Alexander Hamilton is most famous for a fight. A fight that lasted mere seconds, a two-bullet battle with a casualty count of one — Hamilton himself.
And though Hamilton’s notorious duel with Aaron Burr may have been the most notorious fight of his remarkable life, it was certainly not the most consequential.
In The Price of Greatness: Alexander Hamilton, James Madison, and the Creation of American Oligarchy, columnist and historian Jay Cost examines the most prolonged — and enduring — war that Hamilton waged: his decades-long political wrestling match with James Madison.
Cost’s account is no sensationalist portrayal of two of America’s most respected Founding Fathers. The Price of Greatness offers no soap opera or smear campaign.
Instead, Cost reviews a political struggle worthy of study for its own sake. Speaking with The American Spectator, Cost referred to that struggle not only as a “personality clash” and “fight about ideas” but also as a “Protean battle … a fight over what kind of a country we are going to be.”
The Price of Greatness begins with a brief definition of three guiding principles of the founding: a liberalism that emphasized individual rights, a republicanism that focused on self-government, and a nationalism that stressed unity among the states.
How were these three basic values to interact in the new republic? In the 1780s, the question remained open. Old friends Madison and Hamilton began to craft divergent views of what America ought to look like, the former leaning toward what Cost labels “republican balance” and the latter favoring “national vigor.” The inevitable friction between those visions sets the stage for the rest of the conflict the book describes.
In his first two chapters, Cost expounds on each of Madison’s and Hamilton’s ideals, contrasting Madison’s “great desideratum” of letting the government serve as a “disinterested and dispassionate umpire” with Hamilton’s conviction that influence must serve an essential function in government. What follows in the chapters beyond is the history of how the philosophical disagreements became policy debates.
The 1790s brought the first direct confrontation between Madison and Hamilton. Economic policy was at stake and the two fought over both federal assumption of state debt and the establishment of a national bank. Madison criticized his colleague’s proposals as one-sided — a critique that would become the common thread in the rest of his conflicts with Hamilton.
After reaching compromise on domestic policy, Madison and Hamilton turned to foreign affairs, again finding themselves opposing each other. The main fight concerned the young nation’s relationship with Great Britain. Would a close alliance with the naval superpower (Hamilton’s proposition) help or hinder America’s economic growth?
Ultimately, the country adopted the more independent Madisonian approach during the years of the Jefferson administration and careered toward the War of 1812. Madison, Cost writes, had “erred on the economics,” while Hamilton had “misjudged the politics.”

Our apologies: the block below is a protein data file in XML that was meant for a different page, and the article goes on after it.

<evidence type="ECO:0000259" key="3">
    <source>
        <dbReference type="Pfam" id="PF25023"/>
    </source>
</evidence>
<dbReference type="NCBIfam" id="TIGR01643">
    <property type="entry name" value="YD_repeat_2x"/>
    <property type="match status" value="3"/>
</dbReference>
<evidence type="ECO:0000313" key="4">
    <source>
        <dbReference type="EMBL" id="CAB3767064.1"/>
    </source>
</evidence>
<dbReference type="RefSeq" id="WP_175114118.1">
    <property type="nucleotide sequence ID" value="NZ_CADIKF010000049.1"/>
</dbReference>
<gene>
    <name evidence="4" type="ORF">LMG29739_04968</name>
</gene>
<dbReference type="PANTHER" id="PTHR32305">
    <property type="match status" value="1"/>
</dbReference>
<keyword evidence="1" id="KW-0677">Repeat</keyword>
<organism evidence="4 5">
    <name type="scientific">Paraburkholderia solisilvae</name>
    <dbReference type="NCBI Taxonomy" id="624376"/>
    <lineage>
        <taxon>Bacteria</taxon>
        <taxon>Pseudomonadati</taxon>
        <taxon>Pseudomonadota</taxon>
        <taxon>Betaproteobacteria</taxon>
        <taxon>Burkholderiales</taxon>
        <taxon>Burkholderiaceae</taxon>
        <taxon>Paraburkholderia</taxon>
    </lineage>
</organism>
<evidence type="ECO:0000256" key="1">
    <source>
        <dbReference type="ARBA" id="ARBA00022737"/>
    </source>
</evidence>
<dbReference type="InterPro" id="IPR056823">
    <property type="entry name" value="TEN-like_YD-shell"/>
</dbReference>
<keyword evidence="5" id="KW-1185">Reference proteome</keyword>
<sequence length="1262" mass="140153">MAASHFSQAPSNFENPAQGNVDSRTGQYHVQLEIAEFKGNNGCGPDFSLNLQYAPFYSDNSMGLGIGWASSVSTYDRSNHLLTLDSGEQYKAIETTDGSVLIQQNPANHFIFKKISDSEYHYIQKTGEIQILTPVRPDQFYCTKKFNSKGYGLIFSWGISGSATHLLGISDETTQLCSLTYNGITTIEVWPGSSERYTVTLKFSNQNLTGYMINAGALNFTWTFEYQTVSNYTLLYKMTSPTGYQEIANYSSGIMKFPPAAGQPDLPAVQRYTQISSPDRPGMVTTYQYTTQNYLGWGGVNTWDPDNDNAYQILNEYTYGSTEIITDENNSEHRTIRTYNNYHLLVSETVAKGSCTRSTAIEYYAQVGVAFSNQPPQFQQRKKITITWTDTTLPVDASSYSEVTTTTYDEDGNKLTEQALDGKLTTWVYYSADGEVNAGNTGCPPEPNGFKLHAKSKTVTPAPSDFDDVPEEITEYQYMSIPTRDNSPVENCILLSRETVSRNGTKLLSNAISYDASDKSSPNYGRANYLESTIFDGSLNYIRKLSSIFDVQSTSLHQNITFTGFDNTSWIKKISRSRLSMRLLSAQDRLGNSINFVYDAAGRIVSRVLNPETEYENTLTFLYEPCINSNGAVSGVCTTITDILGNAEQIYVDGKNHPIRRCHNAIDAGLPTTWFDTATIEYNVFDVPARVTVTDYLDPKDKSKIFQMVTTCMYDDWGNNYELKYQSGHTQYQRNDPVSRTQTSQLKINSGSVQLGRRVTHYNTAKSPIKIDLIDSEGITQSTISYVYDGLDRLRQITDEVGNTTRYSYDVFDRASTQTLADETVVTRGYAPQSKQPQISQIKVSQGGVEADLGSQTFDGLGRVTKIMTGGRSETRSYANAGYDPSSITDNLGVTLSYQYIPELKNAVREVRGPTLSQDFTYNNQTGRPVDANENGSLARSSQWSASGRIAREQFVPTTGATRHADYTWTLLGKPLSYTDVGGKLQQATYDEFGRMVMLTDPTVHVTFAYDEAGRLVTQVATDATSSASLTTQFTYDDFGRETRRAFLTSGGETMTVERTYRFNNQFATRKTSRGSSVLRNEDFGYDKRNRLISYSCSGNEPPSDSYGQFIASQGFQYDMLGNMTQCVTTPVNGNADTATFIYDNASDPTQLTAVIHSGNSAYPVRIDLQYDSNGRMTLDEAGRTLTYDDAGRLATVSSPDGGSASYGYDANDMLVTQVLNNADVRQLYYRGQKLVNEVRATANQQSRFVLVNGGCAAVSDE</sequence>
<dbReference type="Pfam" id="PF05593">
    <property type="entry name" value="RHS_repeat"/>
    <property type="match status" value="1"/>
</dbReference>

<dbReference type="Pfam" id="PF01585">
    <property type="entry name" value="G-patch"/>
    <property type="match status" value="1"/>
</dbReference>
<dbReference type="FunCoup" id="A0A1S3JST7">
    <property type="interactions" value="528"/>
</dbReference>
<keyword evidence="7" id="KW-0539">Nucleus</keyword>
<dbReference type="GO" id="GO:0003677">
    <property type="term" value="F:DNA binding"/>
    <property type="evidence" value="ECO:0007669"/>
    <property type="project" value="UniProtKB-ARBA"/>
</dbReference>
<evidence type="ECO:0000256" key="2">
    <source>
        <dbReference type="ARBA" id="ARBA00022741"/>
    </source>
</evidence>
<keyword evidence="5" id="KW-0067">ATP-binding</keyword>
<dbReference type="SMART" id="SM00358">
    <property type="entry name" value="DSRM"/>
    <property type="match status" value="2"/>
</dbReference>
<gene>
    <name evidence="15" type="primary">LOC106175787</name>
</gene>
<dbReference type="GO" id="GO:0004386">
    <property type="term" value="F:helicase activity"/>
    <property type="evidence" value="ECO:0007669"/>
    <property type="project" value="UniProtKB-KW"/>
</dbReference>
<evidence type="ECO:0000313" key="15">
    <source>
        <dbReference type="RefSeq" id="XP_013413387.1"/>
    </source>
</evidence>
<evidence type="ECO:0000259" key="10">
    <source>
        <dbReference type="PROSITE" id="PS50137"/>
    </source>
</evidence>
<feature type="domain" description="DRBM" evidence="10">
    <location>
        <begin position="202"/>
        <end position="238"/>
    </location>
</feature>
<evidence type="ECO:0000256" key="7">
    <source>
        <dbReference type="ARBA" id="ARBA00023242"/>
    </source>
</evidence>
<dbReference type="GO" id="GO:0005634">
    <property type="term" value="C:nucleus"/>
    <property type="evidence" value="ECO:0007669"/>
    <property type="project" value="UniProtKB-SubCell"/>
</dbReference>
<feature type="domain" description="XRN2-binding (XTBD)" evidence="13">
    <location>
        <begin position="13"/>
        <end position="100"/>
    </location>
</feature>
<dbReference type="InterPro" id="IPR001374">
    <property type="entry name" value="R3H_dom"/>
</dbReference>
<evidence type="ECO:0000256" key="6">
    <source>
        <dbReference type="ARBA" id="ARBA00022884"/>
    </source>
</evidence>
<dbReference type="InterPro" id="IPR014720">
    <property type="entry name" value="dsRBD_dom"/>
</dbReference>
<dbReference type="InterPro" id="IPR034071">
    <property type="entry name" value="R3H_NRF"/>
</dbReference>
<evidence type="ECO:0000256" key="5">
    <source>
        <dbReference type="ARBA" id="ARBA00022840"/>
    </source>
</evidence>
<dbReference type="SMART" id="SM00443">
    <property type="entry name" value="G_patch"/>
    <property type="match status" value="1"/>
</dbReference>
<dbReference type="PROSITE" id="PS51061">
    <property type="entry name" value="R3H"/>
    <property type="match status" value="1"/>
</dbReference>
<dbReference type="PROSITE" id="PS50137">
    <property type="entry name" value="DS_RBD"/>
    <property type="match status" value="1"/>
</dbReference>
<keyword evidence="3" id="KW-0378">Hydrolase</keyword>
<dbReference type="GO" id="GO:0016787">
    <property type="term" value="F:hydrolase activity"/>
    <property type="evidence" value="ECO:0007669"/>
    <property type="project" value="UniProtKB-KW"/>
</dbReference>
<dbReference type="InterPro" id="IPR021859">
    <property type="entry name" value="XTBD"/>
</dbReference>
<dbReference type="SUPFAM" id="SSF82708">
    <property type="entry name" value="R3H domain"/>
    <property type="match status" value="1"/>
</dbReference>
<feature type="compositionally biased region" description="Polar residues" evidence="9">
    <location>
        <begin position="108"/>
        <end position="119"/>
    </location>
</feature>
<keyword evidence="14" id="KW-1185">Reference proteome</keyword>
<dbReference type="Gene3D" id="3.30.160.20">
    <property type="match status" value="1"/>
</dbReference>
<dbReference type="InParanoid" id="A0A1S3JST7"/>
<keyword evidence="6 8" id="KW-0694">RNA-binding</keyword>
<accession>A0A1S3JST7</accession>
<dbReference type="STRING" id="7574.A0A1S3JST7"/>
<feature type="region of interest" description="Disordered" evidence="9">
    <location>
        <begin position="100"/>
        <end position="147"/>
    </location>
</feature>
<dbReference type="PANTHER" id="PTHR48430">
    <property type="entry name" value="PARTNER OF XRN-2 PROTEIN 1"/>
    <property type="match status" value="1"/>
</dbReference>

Where did the two go wrong? According to Cost, Madison underestimated the importance of commerce and the threat that a commercial power like Great Britain could pose. But just as importantly, he failed to adequately address the question of how a government is to function in a modern economy. Hamilton, on the other hand, was shrewd enough to craft his own plan for federal interaction with the market.
Cost told the Spectator that Hamilton didn’t “get his ideas out of whole cloth” but instead “took the economic policies of Robert Walpole of England and Jacques Necker of France and repurposed them for the American context.”
When asked of the significance of Hamilton’s response to Madison, Cost replied, “Hamilton had found something essential to nationalism: unless you want a socialist totalitarian government, the government can’t do everything by itself.”
But while Hamilton deserves credit for, as Cost adds, bringing “the notion of subcontracting in as a tool of economic development,” he was not as clever a politician as he was an economist. Indeed, Hamilton’s vision of lasting peace with Britain never materialized, though he would not live to see himself proved wrong.
Even after Hamilton died in 1804, his disagreements with Madison would continue to shape national development. Cost weaves the thread of Hamiltonian economics through the charter of the Second National Bank and the protective tariffs of the 1820s all the way to the nullification controversy that would precipitate the Civil War.
Though the debate on the national bank has ceased to be a political issue and conflicts with the British crown have long been put to rest and qualms about cotton tariffs are firmly in the rearview mirror, the relationship between Madison and Hamilton lives on in American polity. Their fight was indeed a fight over who we were going to be, and, as Cost told the Spectator, “we are still asking ourselves that question.” What better place to look for answers than the beginning?
Notice to Readers: The American Spectator and Spectator World are marks used by independent publishing companies that are not affiliated in any way. If you are looking for The Spectator World please click on the following link: https://thespectator.com/world.